Valuation of real estate refers to the estimation of the most likely selling price (market price) or the worth of the property to an individual or group of individuals i.e. investment value (Baum and Crosby, 2008). There are many valuation methods. Methods such as the sales comparison, single capitalisation as well as the term and reversion are considered traditional approaches while others such as the discounted cash flow (DCF) and arbitrage valuation models are considered contemporary valuation approaches. Traditional valuation approaches are backward-looking, based upon the principle that a property’s value depends upon its economic and physical characteristics. On the other hand, contemporary valuation approaches are forward-looking, risk-adjusting, growth-explicit models based on the principle that a property’s value depends upon the property’s future net cash flow (Crosby, 1996; Ambrose, 1991).
Choosing a valuation method
There are important factors that one should consider when choosing a valuation method. Some of these factors are discussed below:
Theoretical soundness of the valuation method
The concept of value is an economic concept, anchored in finance. An acceptable valuation method must conform to some recognisable economic concept of value. In other words, a valuation method should be theoretically sound, based on firm economic theory. The methodology used needs to be statistically/econometrically accurate, robust and logical.
Practical applicability of the valuation method
A valuation method should be suitable to the type of property and there should be sufficient relevant and reliable data to compute the value estimate. Use of highly advanced valuation models on poor quality data does not help as “the maths may be perfect, but the numerical result may be totally wrong” (Dorchester Jr, 2011: 436). Wyman, Seldin & Worzala (2011: 344) observe that:
The problem in real estate is that there is rarely enough data and the data that is available is not normally distributed so basic statistical models and probability analysis are not necessarily appropriate, although they have been used extensively in real estate research…
Direct primary market research is the best way to obtain information to use for valuation.
Type of property
Income generating properties are investment properties and their values depend upon the potential future cash flows (rental income) they can generate. A discounted cash flow (DCF) valuation method is more appropriate compared to the traditional methods in such cases. As Geltner, Miller, Clayton and Eichholtz (2007) say “…these real estate assets can be compared to, and indeed compete in the capital market with, other forms of capital assets, such as stocks and bonds”. Thus, the valuation method used for income-generating properties should be applicable to stocks and bonds to allow for comparison amongst these capital assets.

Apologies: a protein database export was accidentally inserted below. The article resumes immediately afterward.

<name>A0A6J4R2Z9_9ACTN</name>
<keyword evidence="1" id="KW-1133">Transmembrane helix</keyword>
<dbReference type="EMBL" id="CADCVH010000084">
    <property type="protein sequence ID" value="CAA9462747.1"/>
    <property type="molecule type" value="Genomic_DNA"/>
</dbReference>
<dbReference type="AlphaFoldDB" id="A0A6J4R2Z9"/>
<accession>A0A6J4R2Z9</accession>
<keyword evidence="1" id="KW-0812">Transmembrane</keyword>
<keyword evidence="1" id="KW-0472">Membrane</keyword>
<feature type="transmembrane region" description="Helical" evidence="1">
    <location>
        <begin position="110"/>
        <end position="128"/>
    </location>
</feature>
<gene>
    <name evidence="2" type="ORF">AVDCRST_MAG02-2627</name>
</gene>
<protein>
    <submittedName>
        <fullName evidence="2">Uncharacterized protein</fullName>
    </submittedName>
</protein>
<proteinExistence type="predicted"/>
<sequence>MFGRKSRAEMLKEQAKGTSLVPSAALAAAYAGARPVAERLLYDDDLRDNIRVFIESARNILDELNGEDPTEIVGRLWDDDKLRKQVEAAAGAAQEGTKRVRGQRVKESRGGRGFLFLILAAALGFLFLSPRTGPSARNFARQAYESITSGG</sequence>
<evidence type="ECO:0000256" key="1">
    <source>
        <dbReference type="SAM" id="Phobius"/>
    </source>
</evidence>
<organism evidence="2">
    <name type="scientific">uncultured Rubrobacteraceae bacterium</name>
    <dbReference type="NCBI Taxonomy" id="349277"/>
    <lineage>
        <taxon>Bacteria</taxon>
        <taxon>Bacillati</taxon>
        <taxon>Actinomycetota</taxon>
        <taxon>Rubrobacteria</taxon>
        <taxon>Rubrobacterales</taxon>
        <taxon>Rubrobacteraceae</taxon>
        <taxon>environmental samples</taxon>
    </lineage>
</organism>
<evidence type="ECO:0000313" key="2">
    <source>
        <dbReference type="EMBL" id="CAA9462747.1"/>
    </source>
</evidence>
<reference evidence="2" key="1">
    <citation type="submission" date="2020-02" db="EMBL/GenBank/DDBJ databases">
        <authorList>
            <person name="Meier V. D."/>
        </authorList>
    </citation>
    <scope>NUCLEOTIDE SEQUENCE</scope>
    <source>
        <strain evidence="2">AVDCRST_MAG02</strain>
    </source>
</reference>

Owner-occupied residential properties, on the other hand, do not generate rental income. They only save the owner from paying rent. A sales comparison method would be more applicable for such properties. The DCF would not be applicable as it requires net cash flows to generate a value.
Traditional valuation methods are used for single-tenant, long lease properties where rentals are guaranteed and stable (Baum and Crosby, 2008). This is because the single year rent closely approximates future annual rentals and hence the annual rent can be capitalised to generate a property value estimate (single cap. method). Even for such properties we still recommend a DCF.
Complex, multi-floor properties characterised by multi-tenants, variable occupancy rates and different term-short leases, imply that annual rental income fluctuate. The DCF is the appropriate method to use in such cases as it takes all these factors into account when estimating net cash flows.
Valuation Standards and Principles
The choice of the valuation method should be objective and rational and not based on personal reasons or client influence. Valuation standards and principles should guide one’s work.
Ethical conduct, relevant and accurate research, use of generally accepted valuation principles and standards as well as the ability to draw informed judgements from properly analysed market data make professional valuers (Hanford Jr, 2009; Dorchester Jr, 2011).
List of references
Ambrose, B.W., 1991. An Analysis of the Factors Affecting Light Industrial Valuation, Journal of Real Estate Research, 5(3), pp. 355-370.
Baum, A. and Crosby, N., 2008. Property Investment Appraisal. Great Britain: Blackwell Publishing.
Dorchester, J. Jr., 2011. Market value, fair value, and duress, Journal of Property Investment & Finance, 29(4), pp. 428-447.
Geltner, M.G., Miller, N.G., Clayton, J., and Eichholtz, P., 2007. Commercial Real Estate: Analysis & Investments. USA: Cengage Learning.
Hamilton, T., 2011. Real estate market dynamics during capital market imbalances, Journal of Property Investment & Finance, 29(4), pp. 359-371.
Hanford, L. D. Jr., 2009. Real estate issues: The sales comparison approach to value. MAI.
Wyman, D., Seldin, M., Worzala, E., 2011, A new paradigm for real estate valuation?, Journal of Property Investment & Finance, 29(4), pp. 341-358.